NGC 4438

Sky at Night Magazine - - THE VIRGO GALAXIES -

Look­ing out into the cos­mos, the dis­tances to even the near­est gal­ax­ies can seem im­mense, and yet spi­ral gal­ax­ies col­lide fre­quently. As two gal­ax­ies ap­proach, their grav­i­ta­tional in­ter­ac­tions cause them to dis­tort each other.

You can get a sense of what hap­pens when spi­ral gal­ax­ies en­gage this way if you look into the con­stel­la­tion of Virgo – specif­i­cally within Markar­ian’s Chain. In the chain are two gal­ax­ies – known as The Eyes – that lie roughly 50 mil­lion lightyears from us. The pair are cat­a­logued as NGC 4438 and NGC 4435, and deep im­ages of NGC 4438 show a con­torted jum­ble of scat­tered dust lanes and rib­bon-like streams of stars around a brighter, cen­tral re­gion. As­tronomers think that what we’re see­ing in NGC 4438 is ac­tu­ally a spi­ral galaxy that’s been dis­rupted by a vi­o­lent en­counter with the el­lip­ti­cal galaxy M86, which now sits less than 0.5º away on the sky.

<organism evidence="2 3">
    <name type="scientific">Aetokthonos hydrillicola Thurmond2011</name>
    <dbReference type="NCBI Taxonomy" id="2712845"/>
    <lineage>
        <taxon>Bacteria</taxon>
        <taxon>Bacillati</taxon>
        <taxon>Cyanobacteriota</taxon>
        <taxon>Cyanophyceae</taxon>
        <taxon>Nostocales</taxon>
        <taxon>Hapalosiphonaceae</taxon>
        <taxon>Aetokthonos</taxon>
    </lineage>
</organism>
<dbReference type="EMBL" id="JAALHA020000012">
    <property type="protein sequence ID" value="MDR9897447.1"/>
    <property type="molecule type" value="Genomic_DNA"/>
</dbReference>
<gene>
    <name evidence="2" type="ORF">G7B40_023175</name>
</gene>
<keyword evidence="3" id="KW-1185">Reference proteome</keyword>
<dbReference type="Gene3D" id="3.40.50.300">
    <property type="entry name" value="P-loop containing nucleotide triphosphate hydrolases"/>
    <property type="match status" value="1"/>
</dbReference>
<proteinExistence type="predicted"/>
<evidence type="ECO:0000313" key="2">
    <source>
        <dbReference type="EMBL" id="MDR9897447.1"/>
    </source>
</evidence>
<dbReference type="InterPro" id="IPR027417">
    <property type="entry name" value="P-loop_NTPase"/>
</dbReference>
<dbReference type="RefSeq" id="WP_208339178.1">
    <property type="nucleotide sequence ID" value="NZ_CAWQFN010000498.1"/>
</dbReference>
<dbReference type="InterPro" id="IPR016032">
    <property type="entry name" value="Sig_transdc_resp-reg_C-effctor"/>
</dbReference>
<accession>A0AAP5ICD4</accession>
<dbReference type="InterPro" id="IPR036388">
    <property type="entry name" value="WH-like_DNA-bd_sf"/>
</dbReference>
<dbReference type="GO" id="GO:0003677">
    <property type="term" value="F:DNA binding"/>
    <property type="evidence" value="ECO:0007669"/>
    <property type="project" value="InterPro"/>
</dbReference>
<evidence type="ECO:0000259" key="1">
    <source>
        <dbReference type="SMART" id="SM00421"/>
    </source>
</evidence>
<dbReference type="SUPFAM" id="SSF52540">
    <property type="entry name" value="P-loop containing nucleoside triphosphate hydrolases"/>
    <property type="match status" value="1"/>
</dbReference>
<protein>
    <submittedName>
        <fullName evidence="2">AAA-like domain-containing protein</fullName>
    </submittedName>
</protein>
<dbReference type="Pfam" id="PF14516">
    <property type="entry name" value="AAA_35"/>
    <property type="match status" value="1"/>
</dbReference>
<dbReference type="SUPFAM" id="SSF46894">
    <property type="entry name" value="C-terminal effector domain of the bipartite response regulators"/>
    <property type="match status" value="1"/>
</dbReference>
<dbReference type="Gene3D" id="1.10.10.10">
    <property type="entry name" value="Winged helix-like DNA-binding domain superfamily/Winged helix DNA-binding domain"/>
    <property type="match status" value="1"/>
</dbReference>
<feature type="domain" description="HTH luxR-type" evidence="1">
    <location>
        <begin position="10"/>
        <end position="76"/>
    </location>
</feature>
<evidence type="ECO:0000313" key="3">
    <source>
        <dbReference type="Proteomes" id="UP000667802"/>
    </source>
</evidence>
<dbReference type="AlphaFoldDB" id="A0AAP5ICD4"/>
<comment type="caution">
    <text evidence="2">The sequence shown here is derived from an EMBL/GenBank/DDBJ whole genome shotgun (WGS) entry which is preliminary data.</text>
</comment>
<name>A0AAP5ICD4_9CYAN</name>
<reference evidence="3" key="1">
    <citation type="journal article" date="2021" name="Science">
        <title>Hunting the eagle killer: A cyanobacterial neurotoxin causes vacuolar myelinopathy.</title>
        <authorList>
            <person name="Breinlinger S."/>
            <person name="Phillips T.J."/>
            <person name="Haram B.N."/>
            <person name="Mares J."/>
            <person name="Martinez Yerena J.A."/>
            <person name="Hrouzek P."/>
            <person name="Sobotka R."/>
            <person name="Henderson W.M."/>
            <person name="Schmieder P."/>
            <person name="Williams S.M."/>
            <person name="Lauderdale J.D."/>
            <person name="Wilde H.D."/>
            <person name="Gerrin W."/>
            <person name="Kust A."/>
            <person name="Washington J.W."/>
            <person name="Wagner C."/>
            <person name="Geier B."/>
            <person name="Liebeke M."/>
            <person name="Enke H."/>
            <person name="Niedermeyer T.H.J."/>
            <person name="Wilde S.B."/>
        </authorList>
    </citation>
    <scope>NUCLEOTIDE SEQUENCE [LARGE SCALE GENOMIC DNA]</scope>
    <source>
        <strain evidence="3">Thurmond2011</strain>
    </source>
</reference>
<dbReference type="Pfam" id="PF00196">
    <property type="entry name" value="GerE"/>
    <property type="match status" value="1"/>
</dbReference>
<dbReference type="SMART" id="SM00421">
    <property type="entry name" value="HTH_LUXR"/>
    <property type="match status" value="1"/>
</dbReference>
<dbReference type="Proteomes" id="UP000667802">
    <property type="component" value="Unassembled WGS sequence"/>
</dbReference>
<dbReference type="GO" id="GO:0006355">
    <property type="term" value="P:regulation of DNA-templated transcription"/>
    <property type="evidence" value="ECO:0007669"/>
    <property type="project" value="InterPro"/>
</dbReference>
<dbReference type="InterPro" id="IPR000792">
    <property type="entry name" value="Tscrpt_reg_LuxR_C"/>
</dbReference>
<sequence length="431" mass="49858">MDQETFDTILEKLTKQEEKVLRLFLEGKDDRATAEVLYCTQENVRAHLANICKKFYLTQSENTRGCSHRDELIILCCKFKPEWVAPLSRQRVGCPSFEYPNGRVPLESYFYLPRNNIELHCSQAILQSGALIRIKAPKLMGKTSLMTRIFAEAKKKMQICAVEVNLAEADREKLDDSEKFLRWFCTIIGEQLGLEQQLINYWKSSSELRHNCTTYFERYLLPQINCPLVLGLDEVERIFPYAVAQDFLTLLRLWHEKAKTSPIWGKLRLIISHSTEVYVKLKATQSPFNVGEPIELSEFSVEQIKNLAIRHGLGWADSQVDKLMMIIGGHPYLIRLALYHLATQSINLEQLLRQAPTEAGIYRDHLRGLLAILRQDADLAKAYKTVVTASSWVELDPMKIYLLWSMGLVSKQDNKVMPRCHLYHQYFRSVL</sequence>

Stare into the abyss and the abyss stares back: NGC 4438 and 4435 form a pair­ing known as The Eyes

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